Farmers help bring blueberries to dry region
By Erick Peterson
For the Capital Press
WAPATO, Wash. — Jeff and Terri Weijohn had a lot of doubts when they first planted blueberries. Now, more than a decade later, they are glad they gave it a try.
The Weijohns’ farm has a storied past.
Jeff’s grandfather, Ervin H. Weijohn, left Canada and came to the Yakima Valley to pick fruit during the day and haul fruit at night. While working around the clock, he saved money and dreamed of buying his own farm, a dream that he realized in 1948.
He purchased land that was already producing cherries and apples and started growing alfalfa, which he sold for hay and seed.
Jeff’s father, Bud Weijohn, started farming in 1956 and grew alfalfa, sugar beets and mint.
Jeff, a member of the third generation, wanted to follow in his predecessors’ footsteps while paving his own course. His wife, Terri, also wanted to try something new. As a student of nutrition, she has long wanted to develop products that would be more healthful.
And they both wanted to find a project that they could do with their three sons, Brady, Zachery and Spencer.
“I was working so many hours that I wasn’t spending any time with my kids,” Jeff said.
He and Terri thought that they could start a crop that would develop as their sons also matured.
They would work out the problems of the crop as a family, giving the young boys a chance to work with agriculture and finance.
To give themselves a challenge, they chose blueberries. As far as they knew, no one else had tried to grow them locally. They had long seen success in the Willamette Valley of Oregon and other locations with wetter climates, but people always told them they could not be grown in the drier, less acidic environment of Central Washington.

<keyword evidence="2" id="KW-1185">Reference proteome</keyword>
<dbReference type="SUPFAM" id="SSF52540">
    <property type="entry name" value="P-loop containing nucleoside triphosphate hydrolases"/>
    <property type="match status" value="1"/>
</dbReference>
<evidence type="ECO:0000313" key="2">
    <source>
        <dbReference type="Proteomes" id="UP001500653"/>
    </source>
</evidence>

They started with four acres, and soon found success. They learned that when they regulated the acidity of the soil, they had a few advantages over berry operations in wetter climate.
For instance, they did not struggle with mold as do farms farther west. Also, they do not need the pesticides necessary in other locations.
The Weijohns said that they have never used pesticides on their blueberries, and this is an important point for them. First, their customers enjoy knowing that their berries are free of pesticides. Second, Jeff and Terri save money by not needing to buy pesticides.
Finding success, they wanted to share the news with their neighbors. In so doing, they found that several nearby farms were also experimenting with blueberries.
It was an idea whose time had come, they said. Now, it is an increasingly common crop in the Yakima Valley.
Also, it has become a growing part of the Weijohns’ business, as they have devoted more and more acres to blueberries.
More important, they said, it has done what they intended. Their boys grew up raising blueberries.
Blueberry Hill Berries
Owners: Jeff and Terri Weijohn
Location: Wapato, Wash.
Crops: Blueberries, apples, grapes and mint
Year started: 1948